Note that, if we substitute ${\displaystyle y={\frac {1}{x}}}$  into ${\displaystyle {\frac {dy}{dx}}=-{\frac {y}{x}}}$  , we end up with ${\displaystyle {\frac {dy}{dx}}=-{\frac {1}{x^{2}}}}$  again.

### Application: inverse trigonometric functions

Arcsine, arccosine, arctangent. These are the functions that allow you to determine the angle given the sine, cosine, or tangent of that angle.

${\displaystyle y=\arcsin(x)}$

To find ${\displaystyle {\frac {\mathrm {d} y}{\mathrm {d} x}}}$  we first need to break this down into a form we can work with:

${\displaystyle x=\sin(y)}$

Then we can take the derivative of that:

${\displaystyle 1=\cos(y)\cdot {\frac {\mathrm {d} y}{\mathrm {d} x}}}$

...and solve for ${\displaystyle {\frac {\mathrm {d} y}{\mathrm {d} x}}}$  :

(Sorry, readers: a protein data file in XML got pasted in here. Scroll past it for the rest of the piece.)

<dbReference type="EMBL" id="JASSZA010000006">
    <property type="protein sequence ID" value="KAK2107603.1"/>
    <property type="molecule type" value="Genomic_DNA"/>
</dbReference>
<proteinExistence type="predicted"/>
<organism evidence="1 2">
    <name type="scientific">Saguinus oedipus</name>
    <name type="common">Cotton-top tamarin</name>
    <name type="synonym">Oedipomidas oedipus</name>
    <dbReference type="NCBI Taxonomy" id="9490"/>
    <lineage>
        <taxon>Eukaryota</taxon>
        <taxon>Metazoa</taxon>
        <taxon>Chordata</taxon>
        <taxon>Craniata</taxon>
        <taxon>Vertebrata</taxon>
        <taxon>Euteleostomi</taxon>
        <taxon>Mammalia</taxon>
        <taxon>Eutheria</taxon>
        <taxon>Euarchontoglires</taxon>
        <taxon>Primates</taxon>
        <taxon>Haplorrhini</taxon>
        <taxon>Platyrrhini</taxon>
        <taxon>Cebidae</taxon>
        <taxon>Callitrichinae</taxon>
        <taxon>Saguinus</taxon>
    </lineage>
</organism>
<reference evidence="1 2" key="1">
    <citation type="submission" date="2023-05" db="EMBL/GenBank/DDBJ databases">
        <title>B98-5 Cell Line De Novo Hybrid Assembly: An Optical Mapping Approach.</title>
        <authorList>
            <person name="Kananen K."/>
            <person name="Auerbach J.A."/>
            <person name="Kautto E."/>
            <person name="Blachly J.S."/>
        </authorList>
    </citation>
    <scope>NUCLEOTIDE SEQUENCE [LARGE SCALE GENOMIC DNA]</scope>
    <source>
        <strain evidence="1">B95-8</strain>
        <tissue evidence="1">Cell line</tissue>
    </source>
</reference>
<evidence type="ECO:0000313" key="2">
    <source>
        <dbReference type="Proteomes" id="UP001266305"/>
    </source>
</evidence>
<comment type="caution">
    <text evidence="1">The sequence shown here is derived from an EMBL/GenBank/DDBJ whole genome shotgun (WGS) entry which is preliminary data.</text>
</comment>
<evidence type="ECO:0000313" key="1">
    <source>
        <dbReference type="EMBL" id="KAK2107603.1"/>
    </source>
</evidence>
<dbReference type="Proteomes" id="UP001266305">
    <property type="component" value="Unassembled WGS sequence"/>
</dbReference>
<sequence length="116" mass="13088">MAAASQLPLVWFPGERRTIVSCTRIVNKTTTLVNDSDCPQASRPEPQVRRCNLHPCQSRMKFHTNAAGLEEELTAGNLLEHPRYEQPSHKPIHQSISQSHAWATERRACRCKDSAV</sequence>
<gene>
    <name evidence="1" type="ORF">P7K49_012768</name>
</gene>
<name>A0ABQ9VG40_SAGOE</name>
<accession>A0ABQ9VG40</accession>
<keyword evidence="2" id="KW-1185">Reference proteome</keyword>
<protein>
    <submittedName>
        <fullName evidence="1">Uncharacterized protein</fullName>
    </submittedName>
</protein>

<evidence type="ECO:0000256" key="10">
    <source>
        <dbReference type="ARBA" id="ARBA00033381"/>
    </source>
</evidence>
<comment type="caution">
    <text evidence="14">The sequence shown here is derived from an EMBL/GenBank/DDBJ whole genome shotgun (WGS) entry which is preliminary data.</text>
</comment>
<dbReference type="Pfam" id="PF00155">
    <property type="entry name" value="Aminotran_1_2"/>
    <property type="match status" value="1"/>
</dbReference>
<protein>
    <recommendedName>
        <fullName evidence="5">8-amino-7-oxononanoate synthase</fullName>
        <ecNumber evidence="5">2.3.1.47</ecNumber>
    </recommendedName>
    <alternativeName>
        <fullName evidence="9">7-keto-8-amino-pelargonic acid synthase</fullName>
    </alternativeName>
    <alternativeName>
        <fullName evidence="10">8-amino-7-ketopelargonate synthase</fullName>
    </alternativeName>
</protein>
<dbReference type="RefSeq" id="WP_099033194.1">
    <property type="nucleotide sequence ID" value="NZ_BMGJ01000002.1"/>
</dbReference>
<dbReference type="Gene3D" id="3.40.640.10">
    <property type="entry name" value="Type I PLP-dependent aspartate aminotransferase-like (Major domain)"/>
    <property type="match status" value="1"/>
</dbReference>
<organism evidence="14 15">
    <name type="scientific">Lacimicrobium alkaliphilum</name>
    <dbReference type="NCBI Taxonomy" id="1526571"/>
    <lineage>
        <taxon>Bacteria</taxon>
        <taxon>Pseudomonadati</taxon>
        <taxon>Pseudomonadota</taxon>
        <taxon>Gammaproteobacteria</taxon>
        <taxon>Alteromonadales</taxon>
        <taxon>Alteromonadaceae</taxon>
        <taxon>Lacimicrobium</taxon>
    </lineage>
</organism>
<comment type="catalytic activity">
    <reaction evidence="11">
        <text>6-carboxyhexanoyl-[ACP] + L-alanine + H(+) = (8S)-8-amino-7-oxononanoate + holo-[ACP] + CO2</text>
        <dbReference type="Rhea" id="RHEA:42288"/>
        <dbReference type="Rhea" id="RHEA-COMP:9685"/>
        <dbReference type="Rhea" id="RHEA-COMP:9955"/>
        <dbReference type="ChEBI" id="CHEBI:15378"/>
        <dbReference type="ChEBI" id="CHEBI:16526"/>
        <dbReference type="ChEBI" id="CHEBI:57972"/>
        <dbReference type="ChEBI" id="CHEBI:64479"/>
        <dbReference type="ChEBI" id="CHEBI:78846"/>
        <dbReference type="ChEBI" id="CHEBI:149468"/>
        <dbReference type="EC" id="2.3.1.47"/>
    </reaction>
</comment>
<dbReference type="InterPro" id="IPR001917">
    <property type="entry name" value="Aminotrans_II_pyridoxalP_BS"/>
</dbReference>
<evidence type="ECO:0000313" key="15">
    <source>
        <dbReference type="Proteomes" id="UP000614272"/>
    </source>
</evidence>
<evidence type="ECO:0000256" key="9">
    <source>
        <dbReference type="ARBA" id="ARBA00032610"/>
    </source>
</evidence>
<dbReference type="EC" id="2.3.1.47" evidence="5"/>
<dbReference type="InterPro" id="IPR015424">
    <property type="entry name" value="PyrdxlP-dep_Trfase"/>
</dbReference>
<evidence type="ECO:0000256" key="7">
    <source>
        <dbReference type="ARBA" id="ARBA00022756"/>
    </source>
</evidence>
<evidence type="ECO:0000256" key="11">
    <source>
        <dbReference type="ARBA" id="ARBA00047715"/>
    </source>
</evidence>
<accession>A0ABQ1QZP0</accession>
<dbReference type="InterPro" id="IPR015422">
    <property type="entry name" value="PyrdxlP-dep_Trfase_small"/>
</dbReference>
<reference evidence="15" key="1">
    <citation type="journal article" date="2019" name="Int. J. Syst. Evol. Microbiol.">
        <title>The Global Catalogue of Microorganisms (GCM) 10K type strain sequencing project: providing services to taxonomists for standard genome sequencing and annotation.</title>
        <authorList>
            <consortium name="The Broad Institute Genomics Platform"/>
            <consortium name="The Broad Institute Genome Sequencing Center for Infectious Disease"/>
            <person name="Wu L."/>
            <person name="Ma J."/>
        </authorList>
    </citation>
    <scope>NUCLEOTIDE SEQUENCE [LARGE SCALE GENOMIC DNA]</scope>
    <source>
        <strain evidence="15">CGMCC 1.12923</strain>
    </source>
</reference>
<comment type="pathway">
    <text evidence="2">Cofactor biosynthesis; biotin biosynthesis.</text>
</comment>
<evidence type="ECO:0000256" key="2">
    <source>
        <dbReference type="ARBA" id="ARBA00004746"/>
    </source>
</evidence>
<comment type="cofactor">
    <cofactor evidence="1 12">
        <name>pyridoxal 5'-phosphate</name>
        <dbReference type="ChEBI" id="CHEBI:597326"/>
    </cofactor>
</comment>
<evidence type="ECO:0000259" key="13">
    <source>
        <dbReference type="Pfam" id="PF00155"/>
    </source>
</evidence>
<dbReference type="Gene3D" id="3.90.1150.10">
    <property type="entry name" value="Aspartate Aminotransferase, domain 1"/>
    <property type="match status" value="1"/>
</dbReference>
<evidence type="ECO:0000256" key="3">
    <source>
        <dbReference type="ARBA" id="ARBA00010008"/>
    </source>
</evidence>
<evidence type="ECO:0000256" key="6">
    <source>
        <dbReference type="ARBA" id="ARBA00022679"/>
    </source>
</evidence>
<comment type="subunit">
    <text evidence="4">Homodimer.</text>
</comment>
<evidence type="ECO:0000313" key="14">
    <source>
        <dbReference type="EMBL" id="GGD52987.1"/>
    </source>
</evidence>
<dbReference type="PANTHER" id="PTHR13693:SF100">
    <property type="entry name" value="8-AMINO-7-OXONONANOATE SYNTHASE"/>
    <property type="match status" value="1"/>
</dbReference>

${\displaystyle y=\arcsin(x)}$  gives us this unit triangle.
${\displaystyle {\frac {\mathrm {d} y}{\mathrm {d} x}}={\frac {1}{\cos(y)}}}$

At this point we need to go back to the unit triangle. Since ${\displaystyle y}$  is the angle and the opposite side is ${\displaystyle \sin(y)=x}$  , the adjacent side is ${\displaystyle \cos(y)={\sqrt {1-x^{2}}}}$  , and the hypotenuse is 1. Since we have determined the value of ${\displaystyle \cos(y)}$  based on the unit triangle, we can substitute it back in to the above equation and get:

 Derivative of the Arcsine${\displaystyle {\frac {\mathrm {d} }{\mathrm {d} x}}\arcsin(x)={\frac {1}{\sqrt {1-x^{2}}}}}$

We can use an identical procedure for the arccosine and arctangent:

 Derivative of the Arccosine${\displaystyle {\frac {\mathrm {d} }{\mathrm {d} x}}\arccos(x)={\frac {\mathrm {d} }{\mathrm {d} x}}\left({\frac {\pi }{2}}\right)-{\frac {\mathrm {d} }{\mathrm {d} x}}\arcsin(x)=-{\frac {1}{\sqrt {1-x^{2}}}}}$ Derivative of the Arctangent${\displaystyle {\frac {\mathrm {d} }{\mathrm {d} x}}\arctan(x)={\frac {1}{1+x^{2}}}}$

 ← Higher Order Derivatives Calculus Derivatives of Exponential and Logarithm Functions → Implicit Differentiation